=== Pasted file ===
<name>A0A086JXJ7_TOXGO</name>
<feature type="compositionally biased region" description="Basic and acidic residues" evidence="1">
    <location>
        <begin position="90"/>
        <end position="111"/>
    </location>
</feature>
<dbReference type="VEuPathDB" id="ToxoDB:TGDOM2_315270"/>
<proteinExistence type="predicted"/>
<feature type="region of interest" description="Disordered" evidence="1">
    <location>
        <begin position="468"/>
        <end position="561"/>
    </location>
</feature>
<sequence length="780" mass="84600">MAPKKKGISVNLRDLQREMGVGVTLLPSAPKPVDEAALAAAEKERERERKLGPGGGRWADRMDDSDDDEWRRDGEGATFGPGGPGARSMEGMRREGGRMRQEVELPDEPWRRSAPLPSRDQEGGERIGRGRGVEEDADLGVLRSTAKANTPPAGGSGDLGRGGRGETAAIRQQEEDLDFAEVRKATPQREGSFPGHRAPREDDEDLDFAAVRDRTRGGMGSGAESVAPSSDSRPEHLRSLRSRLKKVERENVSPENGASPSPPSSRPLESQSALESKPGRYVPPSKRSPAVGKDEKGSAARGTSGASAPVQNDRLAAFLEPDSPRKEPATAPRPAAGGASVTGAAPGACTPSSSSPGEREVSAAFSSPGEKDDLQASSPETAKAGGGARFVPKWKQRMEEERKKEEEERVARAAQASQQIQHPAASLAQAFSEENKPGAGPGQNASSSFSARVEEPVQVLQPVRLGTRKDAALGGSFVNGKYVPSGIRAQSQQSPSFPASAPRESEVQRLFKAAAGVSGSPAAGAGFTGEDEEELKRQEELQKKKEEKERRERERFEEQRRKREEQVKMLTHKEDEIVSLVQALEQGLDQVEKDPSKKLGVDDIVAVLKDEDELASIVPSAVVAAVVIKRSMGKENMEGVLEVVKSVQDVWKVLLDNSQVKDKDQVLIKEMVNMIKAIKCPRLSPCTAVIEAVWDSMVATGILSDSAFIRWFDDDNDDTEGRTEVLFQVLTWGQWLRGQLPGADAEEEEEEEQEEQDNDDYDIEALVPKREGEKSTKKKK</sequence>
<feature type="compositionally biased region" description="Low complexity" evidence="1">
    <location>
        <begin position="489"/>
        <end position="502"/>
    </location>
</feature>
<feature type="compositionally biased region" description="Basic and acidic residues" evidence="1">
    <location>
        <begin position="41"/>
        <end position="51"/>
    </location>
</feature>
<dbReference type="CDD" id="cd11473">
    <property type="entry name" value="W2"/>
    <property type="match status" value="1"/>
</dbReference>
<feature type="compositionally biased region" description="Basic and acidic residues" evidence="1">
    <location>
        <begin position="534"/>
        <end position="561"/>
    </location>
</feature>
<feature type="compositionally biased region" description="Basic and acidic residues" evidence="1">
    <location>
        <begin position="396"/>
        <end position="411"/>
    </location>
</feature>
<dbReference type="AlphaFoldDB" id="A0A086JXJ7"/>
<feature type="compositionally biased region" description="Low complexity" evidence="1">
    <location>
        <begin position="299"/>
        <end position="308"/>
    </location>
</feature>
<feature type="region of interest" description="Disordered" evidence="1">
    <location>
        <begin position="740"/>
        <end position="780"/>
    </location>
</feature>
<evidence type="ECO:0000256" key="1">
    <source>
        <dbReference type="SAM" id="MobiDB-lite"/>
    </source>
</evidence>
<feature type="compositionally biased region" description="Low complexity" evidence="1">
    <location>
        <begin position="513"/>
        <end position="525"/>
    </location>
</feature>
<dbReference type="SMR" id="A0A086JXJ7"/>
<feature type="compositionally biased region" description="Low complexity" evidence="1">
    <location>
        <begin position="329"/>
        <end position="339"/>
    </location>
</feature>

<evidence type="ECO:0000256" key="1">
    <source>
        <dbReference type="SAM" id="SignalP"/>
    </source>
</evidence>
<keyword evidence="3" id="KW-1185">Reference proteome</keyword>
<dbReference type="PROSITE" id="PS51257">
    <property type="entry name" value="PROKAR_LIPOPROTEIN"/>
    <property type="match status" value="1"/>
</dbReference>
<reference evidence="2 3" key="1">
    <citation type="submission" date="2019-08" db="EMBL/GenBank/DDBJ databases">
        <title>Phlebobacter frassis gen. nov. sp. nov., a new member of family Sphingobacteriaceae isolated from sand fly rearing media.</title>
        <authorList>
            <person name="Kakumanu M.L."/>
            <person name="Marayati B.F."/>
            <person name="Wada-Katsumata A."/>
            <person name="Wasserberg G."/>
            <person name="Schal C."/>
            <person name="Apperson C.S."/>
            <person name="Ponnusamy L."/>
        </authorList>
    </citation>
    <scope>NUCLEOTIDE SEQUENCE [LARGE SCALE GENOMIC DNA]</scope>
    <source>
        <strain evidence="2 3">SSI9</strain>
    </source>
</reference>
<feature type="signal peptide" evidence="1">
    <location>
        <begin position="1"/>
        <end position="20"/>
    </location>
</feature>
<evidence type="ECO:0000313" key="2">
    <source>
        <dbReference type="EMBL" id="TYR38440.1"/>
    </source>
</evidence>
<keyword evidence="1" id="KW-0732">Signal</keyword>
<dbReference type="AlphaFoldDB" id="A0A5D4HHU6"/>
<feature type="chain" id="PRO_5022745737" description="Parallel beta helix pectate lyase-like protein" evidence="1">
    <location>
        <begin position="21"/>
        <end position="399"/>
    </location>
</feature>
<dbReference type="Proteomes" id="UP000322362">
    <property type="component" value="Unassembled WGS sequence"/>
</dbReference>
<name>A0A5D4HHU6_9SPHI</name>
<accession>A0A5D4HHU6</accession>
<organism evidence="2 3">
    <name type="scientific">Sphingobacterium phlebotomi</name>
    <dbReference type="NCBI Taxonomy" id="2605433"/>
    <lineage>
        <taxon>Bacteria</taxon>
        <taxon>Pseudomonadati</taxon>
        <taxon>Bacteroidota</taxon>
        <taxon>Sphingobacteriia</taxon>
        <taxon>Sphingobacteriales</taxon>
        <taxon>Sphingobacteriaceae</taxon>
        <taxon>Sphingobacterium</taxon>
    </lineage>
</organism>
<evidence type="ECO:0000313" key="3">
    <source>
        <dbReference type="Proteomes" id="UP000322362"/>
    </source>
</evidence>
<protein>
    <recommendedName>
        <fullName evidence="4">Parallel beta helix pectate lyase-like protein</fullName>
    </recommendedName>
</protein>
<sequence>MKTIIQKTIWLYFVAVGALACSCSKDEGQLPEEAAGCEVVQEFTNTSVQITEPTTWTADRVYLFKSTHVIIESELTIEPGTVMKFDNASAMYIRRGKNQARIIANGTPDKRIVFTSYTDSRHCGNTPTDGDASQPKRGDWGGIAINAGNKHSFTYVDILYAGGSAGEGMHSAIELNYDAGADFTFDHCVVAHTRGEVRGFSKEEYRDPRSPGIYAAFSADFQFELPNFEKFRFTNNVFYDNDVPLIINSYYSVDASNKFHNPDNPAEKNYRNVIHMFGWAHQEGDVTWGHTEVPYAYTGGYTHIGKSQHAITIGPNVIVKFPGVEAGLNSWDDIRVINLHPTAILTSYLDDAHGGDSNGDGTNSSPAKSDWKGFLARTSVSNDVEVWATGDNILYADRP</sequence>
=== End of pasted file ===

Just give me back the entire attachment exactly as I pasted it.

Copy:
<name>A0A086JXJ7_TOXGO</name>
<feature type="compositionally biased region" description="Basic and acidic residues" evidence="1">
    <location>
        <begin position="90"/>
        <end position="111"/>
    </location>
</feature>
<dbReference type="VEuPathDB" id="ToxoDB:TGDOM2_315270"/>
<proteinExistence type="predicted"/>
<feature type="region of interest" description="Disordered" evidence="1">
    <location>
        <begin position="468"/>
        <end position="561"/>
    </location>
</feature>
<sequence length="780" mass="84600">MAPKKKGISVNLRDLQREMGVGVTLLPSAPKPVDEAALAAAEKERERERKLGPGGGRWADRMDDSDDDEWRRDGEGATFGPGGPGARSMEGMRREGGRMRQEVELPDEPWRRSAPLPSRDQEGGERIGRGRGVEEDADLGVLRSTAKANTPPAGGSGDLGRGGRGETAAIRQQEEDLDFAEVRKATPQREGSFPGHRAPREDDEDLDFAAVRDRTRGGMGSGAESVAPSSDSRPEHLRSLRSRLKKVERENVSPENGASPSPPSSRPLESQSALESKPGRYVPPSKRSPAVGKDEKGSAARGTSGASAPVQNDRLAAFLEPDSPRKEPATAPRPAAGGASVTGAAPGACTPSSSSPGEREVSAAFSSPGEKDDLQASSPETAKAGGGARFVPKWKQRMEEERKKEEEERVARAAQASQQIQHPAASLAQAFSEENKPGAGPGQNASSSFSARVEEPVQVLQPVRLGTRKDAALGGSFVNGKYVPSGIRAQSQQSPSFPASAPRESEVQRLFKAAAGVSGSPAAGAGFTGEDEEELKRQEELQKKKEEKERRERERFEEQRRKREEQVKMLTHKEDEIVSLVQALEQGLDQVEKDPSKKLGVDDIVAVLKDEDELASIVPSAVVAAVVIKRSMGKENMEGVLEVVKSVQDVWKVLLDNSQVKDKDQVLIKEMVNMIKAIKCPRLSPCTAVIEAVWDSMVATGILSDSAFIRWFDDDNDDTEGRTEVLFQVLTWGQWLRGQLPGADAEEEEEEEQEEQDNDDYDIEALVPKREGEKSTKKKK</sequence>
<feature type="compositionally biased region" description="Low complexity" evidence="1">
    <location>
        <begin position="489"/>
        <end position="502"/>
    </location>
</feature>
<feature type="compositionally biased region" description="Basic and acidic residues" evidence="1">
    <location>
        <begin position="41"/>
        <end position="51"/>
    </location>
</feature>
<dbReference type="CDD" id="cd11473">
    <property type="entry name" value="W2"/>
    <property type="match status" value="1"/>
</dbReference>
<feature type="compositionally biased region" description="Basic and acidic residues" evidence="1">
    <location>
        <begin position="534"/>
        <end position="561"/>
    </location>
</feature>
<feature type="compositionally biased region" description="Basic and acidic residues" evidence="1">
    <location>
        <begin position="396"/>
        <end position="411"/>
    </location>
</feature>
<dbReference type="AlphaFoldDB" id="A0A086JXJ7"/>
<feature type="compositionally biased region" description="Low complexity" evidence="1">
    <location>
        <begin position="299"/>
        <end position="308"/>
    </location>
</feature>
<feature type="region of interest" description="Disordered" evidence="1">
    <location>
        <begin position="740"/>
        <end position="780"/>
    </location>
</feature>
<evidence type="ECO:0000256" key="1">
    <source>
        <dbReference type="SAM" id="MobiDB-lite"/>
    </source>
</evidence>
<feature type="compositionally biased region" description="Low complexity" evidence="1">
    <location>
        <begin position="513"/>
        <end position="525"/>
    </location>
</feature>
<dbReference type="SMR" id="A0A086JXJ7"/>
<feature type="compositionally biased region" description="Low complexity" evidence="1">
    <location>
        <begin position="329"/>
        <end position="339"/>
    </location>
</feature>

<evidence type="ECO:0000256" key="1">
    <source>
        <dbReference type="SAM" id="SignalP"/>
    </source>
</evidence>
<keyword evidence="3" id="KW-1185">Reference proteome</keyword>
<dbReference type="PROSITE" id="PS51257">
    <property type="entry name" value="PROKAR_LIPOPROTEIN"/>
    <property type="match status" value="1"/>
</dbReference>
<reference evidence="2 3" key="1">
    <citation type="submission" date="2019-08" db="EMBL/GenBank/DDBJ databases">
        <title>Phlebobacter frassis gen. nov. sp. nov., a new member of family Sphingobacteriaceae isolated from sand fly rearing media.</title>
        <authorList>
            <person name="Kakumanu M.L."/>
            <person name="Marayati B.F."/>
            <person name="Wada-Katsumata A."/>
            <person name="Wasserberg G."/>
            <person name="Schal C."/>
            <person name="Apperson C.S."/>
            <person name="Ponnusamy L."/>
        </authorList>
    </citation>
    <scope>NUCLEOTIDE SEQUENCE [LARGE SCALE GENOMIC DNA]</scope>
    <source>
        <strain evidence="2 3">SSI9</strain>
    </source>
</reference>
<feature type="signal peptide" evidence="1">
    <location>
        <begin position="1"/>
        <end position="20"/>
    </location>
</feature>
<evidence type="ECO:0000313" key="2">
    <source>
        <dbReference type="EMBL" id="TYR38440.1"/>
    </source>
</evidence>
<keyword evidence="1" id="KW-0732">Signal</keyword>
<dbReference type="AlphaFoldDB" id="A0A5D4HHU6"/>
<feature type="chain" id="PRO_5022745737" description="Parallel beta helix pectate lyase-like protein" evidence="1">
    <location>
        <begin position="21"/>
        <end position="399"/>
    </location>
</feature>
<dbReference type="Proteomes" id="UP000322362">
    <property type="component" value="Unassembled WGS sequence"/>
</dbReference>
<name>A0A5D4HHU6_9SPHI</name>
<accession>A0A5D4HHU6</accession>
<organism evidence="2 3">
    <name type="scientific">Sphingobacterium phlebotomi</name>
    <dbReference type="NCBI Taxonomy" id="2605433"/>
    <lineage>
        <taxon>Bacteria</taxon>
        <taxon>Pseudomonadati</taxon>
        <taxon>Bacteroidota</taxon>
        <taxon>Sphingobacteriia</taxon>
        <taxon>Sphingobacteriales</taxon>
        <taxon>Sphingobacteriaceae</taxon>
        <taxon>Sphingobacterium</taxon>
    </lineage>
</organism>
<evidence type="ECO:0000313" key="3">
    <source>
        <dbReference type="Proteomes" id="UP000322362"/>
    </source>
</evidence>
<protein>
    <recommendedName>
        <fullName evidence="4">Parallel beta helix pectate lyase-like protein</fullName>
    </recommendedName>
</protein>
<sequence>MKTIIQKTIWLYFVAVGALACSCSKDEGQLPEEAAGCEVVQEFTNTSVQITEPTTWTADRVYLFKSTHVIIESELTIEPGTVMKFDNASAMYIRRGKNQARIIANGTPDKRIVFTSYTDSRHCGNTPTDGDASQPKRGDWGGIAINAGNKHSFTYVDILYAGGSAGEGMHSAIELNYDAGADFTFDHCVVAHTRGEVRGFSKEEYRDPRSPGIYAAFSADFQFELPNFEKFRFTNNVFYDNDVPLIINSYYSVDASNKFHNPDNPAEKNYRNVIHMFGWAHQEGDVTWGHTEVPYAYTGGYTHIGKSQHAITIGPNVIVKFPGVEAGLNSWDDIRVINLHPTAILTSYLDDAHGGDSNGDGTNSSPAKSDWKGFLARTSVSNDVEVWATGDNILYADRP</sequence>